Friday, August 14, 2020

Create Believable Characters and Conflict In Your Children's Story


Writing in general is a tough craft, although many may not think so. The writer has to take individual words and craft them together to create: interest, suspense, romance, humor, grief, fantasy, other worlds . . . the list goes on and on. And, it must be done with clarity and engagment.

While there is an abundance of information about writing and writing for children, it can easily become overwhelming, and even confusing. But, getting down to the nitty-gritty, there are two basic elements or rules to writing fiction for children you need to be aware of: creating believable characters and having conflict.

Characters Need to be Believable
Your characters, especially your protagonist, need to create a bond or connection with the reader. In order to create that connection you will need to care about your characters. If you don’t, you’ll never get a reader to care. Make your characters believable and interesting.

In addition to this, you need to know your characters and remember their traits, physical characteristics, temperament, and so on. I’m sure there are instances, if you’re writing by the seat-of-your-pants rather than from an outline, where your character may do something you didn’t plan, but usually it’s a good idea to know what makes him tick.

Even the choices your protagonist makes will help define him, and create a deeper bond with the reader. Does he take the high road to reach his goals, or does he sneak in under the wire? Does he create options to choose from, or is he sweep along by the current of the story, grabbing at lifelines for survival? Are his choices a struggle? 

You can keep track of your characters’ quirky telltale marks, expressions, behavior patterns, and physical features by noting them on a character sheet as these traits become unveiled.

You can also create a character interview for each character. The answers to the questions will help unveil each character’s personality, traits, history, family, and so on.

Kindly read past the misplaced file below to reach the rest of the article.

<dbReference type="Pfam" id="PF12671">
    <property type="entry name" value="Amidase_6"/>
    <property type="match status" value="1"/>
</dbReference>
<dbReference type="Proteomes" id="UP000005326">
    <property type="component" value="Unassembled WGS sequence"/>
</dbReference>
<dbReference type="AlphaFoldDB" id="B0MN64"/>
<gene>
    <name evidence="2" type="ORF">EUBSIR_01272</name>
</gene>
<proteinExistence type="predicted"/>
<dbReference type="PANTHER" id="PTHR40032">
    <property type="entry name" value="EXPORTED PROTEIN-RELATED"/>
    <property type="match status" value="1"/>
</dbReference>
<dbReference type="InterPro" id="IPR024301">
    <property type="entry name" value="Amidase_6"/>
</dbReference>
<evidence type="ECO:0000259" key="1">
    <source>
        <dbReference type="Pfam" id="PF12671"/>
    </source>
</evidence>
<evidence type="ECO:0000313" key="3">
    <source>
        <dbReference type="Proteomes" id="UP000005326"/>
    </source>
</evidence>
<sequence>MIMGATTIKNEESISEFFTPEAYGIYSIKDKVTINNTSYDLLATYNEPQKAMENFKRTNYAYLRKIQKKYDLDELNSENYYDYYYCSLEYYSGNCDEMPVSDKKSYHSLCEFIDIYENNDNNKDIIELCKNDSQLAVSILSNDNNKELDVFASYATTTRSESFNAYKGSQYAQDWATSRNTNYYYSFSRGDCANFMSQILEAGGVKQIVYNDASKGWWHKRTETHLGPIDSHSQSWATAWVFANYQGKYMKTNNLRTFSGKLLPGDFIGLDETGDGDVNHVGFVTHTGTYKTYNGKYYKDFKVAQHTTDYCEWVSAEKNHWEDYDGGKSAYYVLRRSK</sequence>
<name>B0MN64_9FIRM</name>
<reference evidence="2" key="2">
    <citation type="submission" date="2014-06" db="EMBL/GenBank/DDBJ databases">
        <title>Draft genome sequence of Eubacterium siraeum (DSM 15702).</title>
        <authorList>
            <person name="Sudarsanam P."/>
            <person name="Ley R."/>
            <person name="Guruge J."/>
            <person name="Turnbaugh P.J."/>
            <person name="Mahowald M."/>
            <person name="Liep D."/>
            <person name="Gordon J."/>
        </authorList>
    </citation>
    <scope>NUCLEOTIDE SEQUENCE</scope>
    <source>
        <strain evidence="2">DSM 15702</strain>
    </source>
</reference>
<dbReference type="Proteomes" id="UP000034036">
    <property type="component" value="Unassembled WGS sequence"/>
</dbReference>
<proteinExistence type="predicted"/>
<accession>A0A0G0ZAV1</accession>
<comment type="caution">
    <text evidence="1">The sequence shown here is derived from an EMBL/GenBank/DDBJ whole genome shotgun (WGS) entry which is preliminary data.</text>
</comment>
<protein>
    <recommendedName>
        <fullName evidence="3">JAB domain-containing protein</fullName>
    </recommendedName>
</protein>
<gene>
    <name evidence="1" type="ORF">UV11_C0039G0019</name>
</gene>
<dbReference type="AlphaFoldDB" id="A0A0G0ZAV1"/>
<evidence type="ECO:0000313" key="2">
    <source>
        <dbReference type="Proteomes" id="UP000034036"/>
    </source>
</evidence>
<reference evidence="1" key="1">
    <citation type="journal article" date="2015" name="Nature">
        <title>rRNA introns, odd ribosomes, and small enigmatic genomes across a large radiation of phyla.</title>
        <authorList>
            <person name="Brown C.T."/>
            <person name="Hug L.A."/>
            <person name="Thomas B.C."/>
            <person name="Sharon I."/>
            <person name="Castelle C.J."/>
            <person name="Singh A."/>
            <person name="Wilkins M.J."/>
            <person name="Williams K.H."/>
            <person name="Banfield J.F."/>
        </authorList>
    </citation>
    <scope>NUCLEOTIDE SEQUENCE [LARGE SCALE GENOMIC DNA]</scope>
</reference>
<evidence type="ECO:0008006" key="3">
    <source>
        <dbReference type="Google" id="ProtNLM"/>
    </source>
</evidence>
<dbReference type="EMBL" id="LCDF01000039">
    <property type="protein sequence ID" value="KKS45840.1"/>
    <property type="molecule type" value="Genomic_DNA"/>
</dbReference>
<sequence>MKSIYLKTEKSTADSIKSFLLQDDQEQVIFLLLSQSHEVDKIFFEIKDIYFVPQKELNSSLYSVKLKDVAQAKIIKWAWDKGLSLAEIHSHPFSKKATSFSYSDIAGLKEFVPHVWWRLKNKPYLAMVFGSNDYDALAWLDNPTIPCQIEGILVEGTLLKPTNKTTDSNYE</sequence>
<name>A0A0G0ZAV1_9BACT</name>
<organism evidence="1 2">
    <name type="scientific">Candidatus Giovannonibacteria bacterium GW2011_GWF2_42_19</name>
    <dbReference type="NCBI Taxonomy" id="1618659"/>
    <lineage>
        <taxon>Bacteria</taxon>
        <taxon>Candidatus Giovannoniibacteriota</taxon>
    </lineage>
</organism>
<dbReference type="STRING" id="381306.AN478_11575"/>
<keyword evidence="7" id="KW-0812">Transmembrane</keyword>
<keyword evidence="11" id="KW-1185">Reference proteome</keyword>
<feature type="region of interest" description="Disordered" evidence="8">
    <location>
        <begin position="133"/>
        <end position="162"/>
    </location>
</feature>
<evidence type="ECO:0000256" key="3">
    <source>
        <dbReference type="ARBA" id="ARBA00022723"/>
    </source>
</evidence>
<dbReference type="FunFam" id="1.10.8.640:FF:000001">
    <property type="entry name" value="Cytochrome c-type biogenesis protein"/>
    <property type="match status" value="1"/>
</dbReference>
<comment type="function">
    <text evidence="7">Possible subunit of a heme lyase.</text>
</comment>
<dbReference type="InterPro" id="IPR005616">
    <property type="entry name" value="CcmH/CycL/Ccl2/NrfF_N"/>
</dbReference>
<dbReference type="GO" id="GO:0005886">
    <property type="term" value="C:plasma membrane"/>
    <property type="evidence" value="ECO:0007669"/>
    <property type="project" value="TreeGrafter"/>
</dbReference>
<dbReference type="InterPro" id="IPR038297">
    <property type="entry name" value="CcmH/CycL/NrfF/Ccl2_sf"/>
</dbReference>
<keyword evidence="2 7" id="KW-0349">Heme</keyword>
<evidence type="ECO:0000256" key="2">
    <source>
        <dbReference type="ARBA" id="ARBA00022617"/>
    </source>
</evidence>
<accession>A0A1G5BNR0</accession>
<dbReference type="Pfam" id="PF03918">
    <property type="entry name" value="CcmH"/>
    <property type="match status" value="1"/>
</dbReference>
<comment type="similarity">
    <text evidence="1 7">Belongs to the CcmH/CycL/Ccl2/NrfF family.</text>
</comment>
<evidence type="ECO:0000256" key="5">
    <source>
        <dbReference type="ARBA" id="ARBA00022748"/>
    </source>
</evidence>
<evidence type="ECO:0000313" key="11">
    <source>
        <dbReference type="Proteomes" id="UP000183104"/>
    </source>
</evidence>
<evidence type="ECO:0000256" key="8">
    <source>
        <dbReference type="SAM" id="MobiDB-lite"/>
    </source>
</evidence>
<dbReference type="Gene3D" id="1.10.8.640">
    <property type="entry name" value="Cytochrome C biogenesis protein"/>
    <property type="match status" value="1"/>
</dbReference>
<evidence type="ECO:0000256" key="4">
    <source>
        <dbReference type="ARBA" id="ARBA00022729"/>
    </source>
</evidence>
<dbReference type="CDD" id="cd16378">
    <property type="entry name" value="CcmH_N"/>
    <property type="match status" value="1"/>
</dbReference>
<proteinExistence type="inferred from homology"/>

Conflict is a must

A story’s conflict is like a detour or obstacle in the road from point A to point B. The protagonist must figure out a way over, around, under, or through it.

Conflict will drive your story forward and give the reader a reason to stay involved. Conflict is basically an obstacle between your protagonist and her wants or needs. It may be a crisis, a desire, a relationship, a move, or other. It can be caused by internal or external factors. Does overcoming one obstacle/conflict lead to another? Does she have help, or are others thwarting her efforts?

Along with this, there should be more than one conflict. In writing fiction for children, there may be two or three conflicts; as one is overcome another takes its place. A good rule is to think in threes: three characters, three problems, and three solutions.

This is only the beginning and most basic of the tips that new writers of children’s fiction should be aware of. There are many more that we touch on at Writers on the Move.




Karen Cioffi is an award-winning children’s author. She runs a successful children’s ghostwriting and rewriting business and welcomes working with new clients.

For tips on writing for children OR if you need help with your project, contact her at Writing for Children with Karen Cioffi.

You can follow Karen at:
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Check out Karen's newly revised How to Write a Children's Fiction Book.



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4 comments:

Terry Whalin said...

Karen,

Thank you for this post and insights about writing for children. Many writers wrongly believe that writing for children is simple and easy--and anyone can do it. These are total myths. I know firsthand children's books are demanding of skill and require a lot of work--especially if they are going to get published--and do more than writing it for themselves.

Terry

deborah lyn said...

Karen thanks for this post: believable characters and the protagonist who must figure out a way over, around, under, or through obstacles in his/her way!
So glad I got your book!

Karen Cioffi said...

Terry, it seems a lot of new authors don't realize this. Self-publishing makes it so easy to publish a book that they don't have gatekeepers to let them know children's writing is a skill.

Karen Cioffi said...

Deborah, glad the post was helpful. With all the information online, I still get clients who don't realize that the parent characters can't be in control of the story. And so glad you liked my book, How to Write a Children's Fiction Book!

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